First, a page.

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Tax dodging from corporations like Apple, Google and Amazon costs Europe €50-€70 billion in lost tax revenues

The pre-internet tax system needs urgent overhaul to deal with multinationals that are always one step ahead of regulators

editor: REMIX NEWS
author: Dénes Albert
via:

Billions of euros of public money are lost every year due to aggressive tax evasion by multinational companies, but now a recently established subcommittee of the European Parliament is trying to take the fight against the multinationals and the member states that aid them with tax evasion.

The stakes are at least €50 billion a year in tax revenue. At the end of September, the European Parliament’s Subcommittee on Taxation (FISC) was set up, and the aims to detect and prevent tax evasion by multinational companies.

According to the head of the new subcommittee of the European Parliament, American technology giants such as Apple, Google and Amazon deserve special attention.

“The basic rule is that everyone has to take their share of taxes. However, the current situation is unfair. You pay taxes like I do. Most companies also pay taxes, but the biggest companies don’t pay. And that includes the five largest companies in the world, including the American technology giants,” said Dutch Socialist MEP Paul Tang.

These companies take advantage of legal loopholes and channel their profits to the EU member state with the best tax conditions. Paul Tang, chairman of the subcommittee, would also look at the tax affairs of his own country.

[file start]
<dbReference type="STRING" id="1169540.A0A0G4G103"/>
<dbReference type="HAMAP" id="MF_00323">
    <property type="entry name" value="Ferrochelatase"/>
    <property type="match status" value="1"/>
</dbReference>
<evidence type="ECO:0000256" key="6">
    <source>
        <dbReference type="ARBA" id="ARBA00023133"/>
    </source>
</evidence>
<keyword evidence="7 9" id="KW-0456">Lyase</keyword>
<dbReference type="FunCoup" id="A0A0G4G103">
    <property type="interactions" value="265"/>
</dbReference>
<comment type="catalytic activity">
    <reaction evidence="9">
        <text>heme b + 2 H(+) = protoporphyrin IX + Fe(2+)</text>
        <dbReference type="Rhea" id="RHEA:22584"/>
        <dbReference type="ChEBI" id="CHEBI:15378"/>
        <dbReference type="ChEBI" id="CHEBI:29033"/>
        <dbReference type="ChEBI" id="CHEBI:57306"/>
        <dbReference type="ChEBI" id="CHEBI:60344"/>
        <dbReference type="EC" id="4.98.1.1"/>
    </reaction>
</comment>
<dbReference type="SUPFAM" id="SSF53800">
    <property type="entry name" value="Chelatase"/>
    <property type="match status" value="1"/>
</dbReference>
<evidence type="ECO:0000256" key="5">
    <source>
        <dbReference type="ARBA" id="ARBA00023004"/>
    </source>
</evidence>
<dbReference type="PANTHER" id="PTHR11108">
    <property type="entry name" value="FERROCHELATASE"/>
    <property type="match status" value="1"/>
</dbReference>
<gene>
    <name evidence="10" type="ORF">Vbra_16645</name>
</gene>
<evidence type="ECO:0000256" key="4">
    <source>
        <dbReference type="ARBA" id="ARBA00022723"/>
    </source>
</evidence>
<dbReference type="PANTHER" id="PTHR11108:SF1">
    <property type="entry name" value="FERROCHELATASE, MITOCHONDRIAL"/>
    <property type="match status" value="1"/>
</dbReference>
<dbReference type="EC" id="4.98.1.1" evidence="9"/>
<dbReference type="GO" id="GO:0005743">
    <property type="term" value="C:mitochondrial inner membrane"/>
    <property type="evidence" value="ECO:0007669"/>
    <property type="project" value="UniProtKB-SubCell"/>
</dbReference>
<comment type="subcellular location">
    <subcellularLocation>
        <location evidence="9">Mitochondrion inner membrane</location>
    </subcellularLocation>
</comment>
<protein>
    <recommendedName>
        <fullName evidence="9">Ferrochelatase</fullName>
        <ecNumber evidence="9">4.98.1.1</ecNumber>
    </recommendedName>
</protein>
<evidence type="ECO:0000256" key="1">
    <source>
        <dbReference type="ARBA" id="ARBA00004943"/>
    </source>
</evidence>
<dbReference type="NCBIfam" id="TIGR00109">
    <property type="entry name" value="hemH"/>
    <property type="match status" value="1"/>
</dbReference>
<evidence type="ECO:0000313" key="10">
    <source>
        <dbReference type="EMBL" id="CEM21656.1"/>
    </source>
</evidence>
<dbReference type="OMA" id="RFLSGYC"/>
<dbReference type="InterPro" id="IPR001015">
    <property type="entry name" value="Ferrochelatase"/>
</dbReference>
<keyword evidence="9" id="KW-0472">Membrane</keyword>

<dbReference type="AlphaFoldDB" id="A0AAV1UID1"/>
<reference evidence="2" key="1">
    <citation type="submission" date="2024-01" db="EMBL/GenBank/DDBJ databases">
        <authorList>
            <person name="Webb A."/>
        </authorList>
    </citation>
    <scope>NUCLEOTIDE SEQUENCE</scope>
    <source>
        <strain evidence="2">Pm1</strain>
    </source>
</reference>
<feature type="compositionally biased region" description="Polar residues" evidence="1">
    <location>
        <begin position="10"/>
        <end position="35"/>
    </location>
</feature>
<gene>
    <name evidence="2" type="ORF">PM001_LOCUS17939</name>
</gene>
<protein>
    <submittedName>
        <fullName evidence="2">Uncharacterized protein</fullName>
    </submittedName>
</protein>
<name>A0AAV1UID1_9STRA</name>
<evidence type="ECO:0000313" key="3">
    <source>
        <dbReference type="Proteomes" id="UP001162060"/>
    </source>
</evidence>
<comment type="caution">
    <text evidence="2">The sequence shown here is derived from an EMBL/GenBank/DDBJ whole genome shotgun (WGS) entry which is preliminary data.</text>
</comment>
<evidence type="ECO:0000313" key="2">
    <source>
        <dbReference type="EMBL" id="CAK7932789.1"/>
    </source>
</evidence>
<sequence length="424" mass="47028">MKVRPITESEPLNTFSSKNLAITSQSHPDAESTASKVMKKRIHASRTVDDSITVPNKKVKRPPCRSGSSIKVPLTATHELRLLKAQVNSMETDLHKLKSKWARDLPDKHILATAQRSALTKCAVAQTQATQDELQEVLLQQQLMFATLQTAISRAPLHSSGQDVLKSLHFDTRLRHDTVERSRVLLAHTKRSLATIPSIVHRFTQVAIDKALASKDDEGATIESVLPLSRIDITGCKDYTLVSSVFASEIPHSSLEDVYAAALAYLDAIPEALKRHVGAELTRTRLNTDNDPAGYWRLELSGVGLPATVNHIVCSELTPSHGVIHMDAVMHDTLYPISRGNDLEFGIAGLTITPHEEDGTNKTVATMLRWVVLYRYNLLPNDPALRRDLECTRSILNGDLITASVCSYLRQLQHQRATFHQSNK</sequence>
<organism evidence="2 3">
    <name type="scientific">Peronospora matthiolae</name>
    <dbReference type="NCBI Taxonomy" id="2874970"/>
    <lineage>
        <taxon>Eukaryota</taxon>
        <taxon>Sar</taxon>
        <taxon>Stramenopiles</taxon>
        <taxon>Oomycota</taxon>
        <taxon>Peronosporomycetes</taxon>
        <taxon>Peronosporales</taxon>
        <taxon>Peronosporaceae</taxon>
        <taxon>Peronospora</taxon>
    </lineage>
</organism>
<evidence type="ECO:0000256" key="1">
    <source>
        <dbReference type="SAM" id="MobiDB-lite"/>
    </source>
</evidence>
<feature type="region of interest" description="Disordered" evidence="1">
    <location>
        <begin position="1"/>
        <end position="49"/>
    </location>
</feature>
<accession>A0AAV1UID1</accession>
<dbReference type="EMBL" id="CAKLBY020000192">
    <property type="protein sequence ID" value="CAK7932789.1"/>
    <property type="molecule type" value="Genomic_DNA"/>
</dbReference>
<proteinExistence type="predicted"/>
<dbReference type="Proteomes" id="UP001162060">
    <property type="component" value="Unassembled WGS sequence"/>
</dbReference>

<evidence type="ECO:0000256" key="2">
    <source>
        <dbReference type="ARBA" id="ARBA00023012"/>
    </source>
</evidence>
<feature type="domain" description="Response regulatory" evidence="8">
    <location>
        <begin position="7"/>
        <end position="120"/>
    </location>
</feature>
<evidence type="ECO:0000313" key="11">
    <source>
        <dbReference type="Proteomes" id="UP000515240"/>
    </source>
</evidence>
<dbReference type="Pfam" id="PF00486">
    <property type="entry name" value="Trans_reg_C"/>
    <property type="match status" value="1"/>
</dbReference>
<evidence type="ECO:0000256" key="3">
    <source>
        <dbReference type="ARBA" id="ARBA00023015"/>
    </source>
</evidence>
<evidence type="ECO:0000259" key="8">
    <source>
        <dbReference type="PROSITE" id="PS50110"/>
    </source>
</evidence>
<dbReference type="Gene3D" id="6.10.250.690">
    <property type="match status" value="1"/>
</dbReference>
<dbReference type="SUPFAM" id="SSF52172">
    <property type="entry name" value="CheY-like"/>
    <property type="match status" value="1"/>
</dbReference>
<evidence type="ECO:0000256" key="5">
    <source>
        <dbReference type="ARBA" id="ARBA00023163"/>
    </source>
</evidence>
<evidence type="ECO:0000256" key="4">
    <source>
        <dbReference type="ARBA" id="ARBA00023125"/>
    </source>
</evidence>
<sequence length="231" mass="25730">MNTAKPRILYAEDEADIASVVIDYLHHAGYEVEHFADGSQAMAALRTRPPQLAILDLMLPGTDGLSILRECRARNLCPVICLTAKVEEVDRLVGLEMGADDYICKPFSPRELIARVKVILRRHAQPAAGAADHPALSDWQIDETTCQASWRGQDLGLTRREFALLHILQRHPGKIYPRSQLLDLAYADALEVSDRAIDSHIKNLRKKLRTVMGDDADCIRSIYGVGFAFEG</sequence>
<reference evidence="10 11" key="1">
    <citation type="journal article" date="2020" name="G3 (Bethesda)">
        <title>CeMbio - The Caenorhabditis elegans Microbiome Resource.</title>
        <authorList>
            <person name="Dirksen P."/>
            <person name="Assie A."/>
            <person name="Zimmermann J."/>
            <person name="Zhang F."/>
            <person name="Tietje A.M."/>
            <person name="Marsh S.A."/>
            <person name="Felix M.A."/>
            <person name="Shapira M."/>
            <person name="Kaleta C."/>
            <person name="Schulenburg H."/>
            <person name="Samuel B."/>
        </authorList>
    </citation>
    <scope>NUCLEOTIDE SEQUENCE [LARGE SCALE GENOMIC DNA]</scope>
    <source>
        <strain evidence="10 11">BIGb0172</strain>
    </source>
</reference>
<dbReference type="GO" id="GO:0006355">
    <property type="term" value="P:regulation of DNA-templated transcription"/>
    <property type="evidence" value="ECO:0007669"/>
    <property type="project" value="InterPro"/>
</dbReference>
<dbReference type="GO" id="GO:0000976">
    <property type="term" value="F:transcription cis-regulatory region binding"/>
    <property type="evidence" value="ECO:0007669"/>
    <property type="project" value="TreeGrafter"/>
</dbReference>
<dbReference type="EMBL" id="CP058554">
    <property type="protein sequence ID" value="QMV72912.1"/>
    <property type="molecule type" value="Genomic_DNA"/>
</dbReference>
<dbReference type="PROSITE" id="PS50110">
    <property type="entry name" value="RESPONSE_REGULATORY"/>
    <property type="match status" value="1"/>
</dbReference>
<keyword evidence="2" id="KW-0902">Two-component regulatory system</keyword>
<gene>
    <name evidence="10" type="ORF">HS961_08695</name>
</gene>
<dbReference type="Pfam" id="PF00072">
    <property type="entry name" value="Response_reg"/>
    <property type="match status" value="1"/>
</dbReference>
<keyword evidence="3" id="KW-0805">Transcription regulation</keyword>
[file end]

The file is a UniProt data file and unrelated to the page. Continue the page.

“We are taking up the fight against tax evasion. Some member states are helping this phenomenon. This is also the case in Luxembourg, Ireland and my country, the Netherlands. The European Parliament is the only organization that names these countries. They help the rich and companies avoid tax”, Tang said.

It is estimated that multinationals dodge between €50 billion and €70 billion a year in taxes. However, there is also strong opposition from some member states to cooperate on collecting taxes. Yet, the next step in European integration is expected to focus on the tax issue.

“Member states are committed to economic integration. The EU also consists mainly of economic policies. However, there can be no common economic policy without common taxation and common corporate rules. In other words, we need to move towards tax integration. Maybe one day an EU-wide corporate tax could be created,” said Edoardo Traversa, a Belgian university professor.

Digital commerce companies pay only half of the average tax level to the budget. Therefore, experts say there is an urgent need to modernize the tax system, the rules of which were mostly designed before internet commerce and the digital revolution.